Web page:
Winter Hunger Causes North Jersey Bird Invasion
North Jersey is in the midst of an invasion from Canada.
The feathered intruders — finches, to be exact — normally spend winter far to the north but have been arriving here in waves over the past several months, giving birders a rare winter treat.
Clouds of redpolls, a species of finch, have taken over a large stand of birch trees in Losen Slote Creek Park in Little Ferry. "The trees were just loaded with them one morning," Don Torino, president of the Bergen County Audubon Society, told The Record of Woodland Park (http://bit.ly/XXPqZx).
That, in turn, has drawn flocks of bird-watchers to the park.
The redpolls make a distinctive buzzing sound. "You could hear them before you could even see them," Torino said. "And then there were birders from all over the state wandering through the woods."
While the redpolls have been landing en masse, other, more exotic birds have been discovered — including a lost American white pelican and a pink-footed goose.
The invasion of redpolls and other species of finch, including pine siskins and the white-winged crossbill, has been spurred by lack of food in their normal range. They feed on the seeds of conifer trees, and in seasons when pine cones are few they head south to scavenge for other food sources.
"Last winter was really boring — there was nothing going on," Torino said. "This year it's incredible. I've never seen so many redpolls in my life. This is the kind of thing birders wait for."
These birds normally remain in the boreal forest of Canada. But the trees there go through boom and bust cycles, some years producing few cones and other years producing a wild abundance. It's actually a survival strategy for the trees: produce so many seeds one year that it's impossible for the birds to eat them all; produce so few other years that it keeps the bird population in check, said David Bonter, a bird migration expert at the Cornell Lab of Ornithology.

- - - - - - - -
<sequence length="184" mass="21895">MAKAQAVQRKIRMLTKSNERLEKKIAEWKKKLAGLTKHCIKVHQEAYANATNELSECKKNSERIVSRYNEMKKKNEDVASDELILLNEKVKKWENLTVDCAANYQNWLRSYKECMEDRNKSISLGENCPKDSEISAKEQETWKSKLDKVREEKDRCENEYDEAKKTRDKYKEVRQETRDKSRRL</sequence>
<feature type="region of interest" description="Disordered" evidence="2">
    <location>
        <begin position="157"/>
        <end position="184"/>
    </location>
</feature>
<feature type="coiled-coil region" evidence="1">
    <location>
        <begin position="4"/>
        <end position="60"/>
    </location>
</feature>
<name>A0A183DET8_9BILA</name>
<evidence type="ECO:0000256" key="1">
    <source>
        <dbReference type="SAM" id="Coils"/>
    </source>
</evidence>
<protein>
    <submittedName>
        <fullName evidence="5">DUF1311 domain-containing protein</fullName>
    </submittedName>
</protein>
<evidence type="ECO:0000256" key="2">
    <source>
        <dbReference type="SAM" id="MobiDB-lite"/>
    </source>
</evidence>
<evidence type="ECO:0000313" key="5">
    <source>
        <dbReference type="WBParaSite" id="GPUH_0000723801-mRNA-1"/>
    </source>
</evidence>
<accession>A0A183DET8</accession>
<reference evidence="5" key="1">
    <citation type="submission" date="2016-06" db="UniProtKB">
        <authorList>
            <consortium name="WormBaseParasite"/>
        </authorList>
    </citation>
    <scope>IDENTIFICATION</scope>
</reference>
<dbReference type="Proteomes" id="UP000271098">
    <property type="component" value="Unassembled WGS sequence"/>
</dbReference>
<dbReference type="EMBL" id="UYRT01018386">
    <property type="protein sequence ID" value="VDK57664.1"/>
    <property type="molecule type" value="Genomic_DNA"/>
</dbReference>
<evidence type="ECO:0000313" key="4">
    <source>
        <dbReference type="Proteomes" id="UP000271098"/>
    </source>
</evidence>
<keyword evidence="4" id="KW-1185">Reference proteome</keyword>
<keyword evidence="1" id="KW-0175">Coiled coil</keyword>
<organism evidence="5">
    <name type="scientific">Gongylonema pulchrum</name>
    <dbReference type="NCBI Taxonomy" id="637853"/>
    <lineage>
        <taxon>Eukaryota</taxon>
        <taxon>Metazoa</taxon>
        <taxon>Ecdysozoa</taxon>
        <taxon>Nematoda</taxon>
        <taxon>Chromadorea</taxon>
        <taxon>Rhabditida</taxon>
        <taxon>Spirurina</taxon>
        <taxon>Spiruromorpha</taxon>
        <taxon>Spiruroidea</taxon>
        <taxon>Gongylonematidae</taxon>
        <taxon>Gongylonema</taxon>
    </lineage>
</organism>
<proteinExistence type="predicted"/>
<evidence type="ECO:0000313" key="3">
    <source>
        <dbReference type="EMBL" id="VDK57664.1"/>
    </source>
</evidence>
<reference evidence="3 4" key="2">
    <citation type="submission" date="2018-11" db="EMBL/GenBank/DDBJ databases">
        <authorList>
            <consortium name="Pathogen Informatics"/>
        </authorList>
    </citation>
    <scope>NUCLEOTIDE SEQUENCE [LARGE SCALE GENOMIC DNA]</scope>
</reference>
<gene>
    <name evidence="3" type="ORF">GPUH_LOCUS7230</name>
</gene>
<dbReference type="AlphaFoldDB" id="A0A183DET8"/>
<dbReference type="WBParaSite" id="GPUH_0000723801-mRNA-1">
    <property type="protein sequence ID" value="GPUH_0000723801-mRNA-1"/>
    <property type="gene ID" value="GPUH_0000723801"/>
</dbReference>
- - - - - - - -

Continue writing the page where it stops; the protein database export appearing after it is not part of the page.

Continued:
"Normally, winter finches prefer to stay put, because migrating south for food is risky and costly," Bonter said. "This year, the food situation was so bad that everything moved, from red-breasted nuthatches to grosbeaks."
Pine siskins — about 5 inches long and weighing half an ounce — have brown upper bodies, a chest dotted with brown and hints of yellow on the wings. These birds dropped down into North Jersey in the fall in large numbers. Many then continued south. Some have even been reported in Florida.
Michael Newhouse runs a banding project for the Meadowlands Commission at DeKorte Park in Lyndhurst. In the past four years, he had caught and banded 14 pine siskins. Last fall, he banded 400. "They were everywhere," he said.
The redpolls showed up more than a month ago, and some have continued on as far as North Carolina. These birds, similar in size to siskins, have a reddish cap on their heads, a black beard around the beak and pinkish chest feathers.
Ringwood resident Susan Grimstead has had 50 or more redpolls at a time around her backyard feeders, mixed in with more typical winter residents. "Some days there are too many to count. It gets a little noisy, but it's also exciting — you don't expect to even see them in the first place," she said.
In Little Ferry, several white-winged crossbills have taken up residence in a clutch of sweet gum trees, attracted by the distinctively spiked fruit. "It's so rare to see them here, so it's really interesting that they've shown up," Newhouse said.
The male white-winged crossbill has a red body and black wings with white streaks. Most distinctive is the beak — the ends of the top and bottom halves curl away from each other, crisscrossing, which helps the bird more easily extract seeds from cones.
"Birders love these reports," said Pete Bacinski, who writes a blog called "All Things Birds" on the New Jersey Audubon Society's website. "These are the kinds of thing they crave."
To track the irruption of finch species this winter, the Cornell Lab of Ornithology has issued a call for more volunteers to participate in its 26th annual Project FeederWatch, which lasts through April. Volunteers submit observations on the species that show up at their backyard bird feeders. Those interested can sign up at www.FeederWatch.org.
"This has been a dream winter for folks who put out backyard feeders," Bonter said.
(Copyright 2013 by The Associated Press. All Rights Reserved.)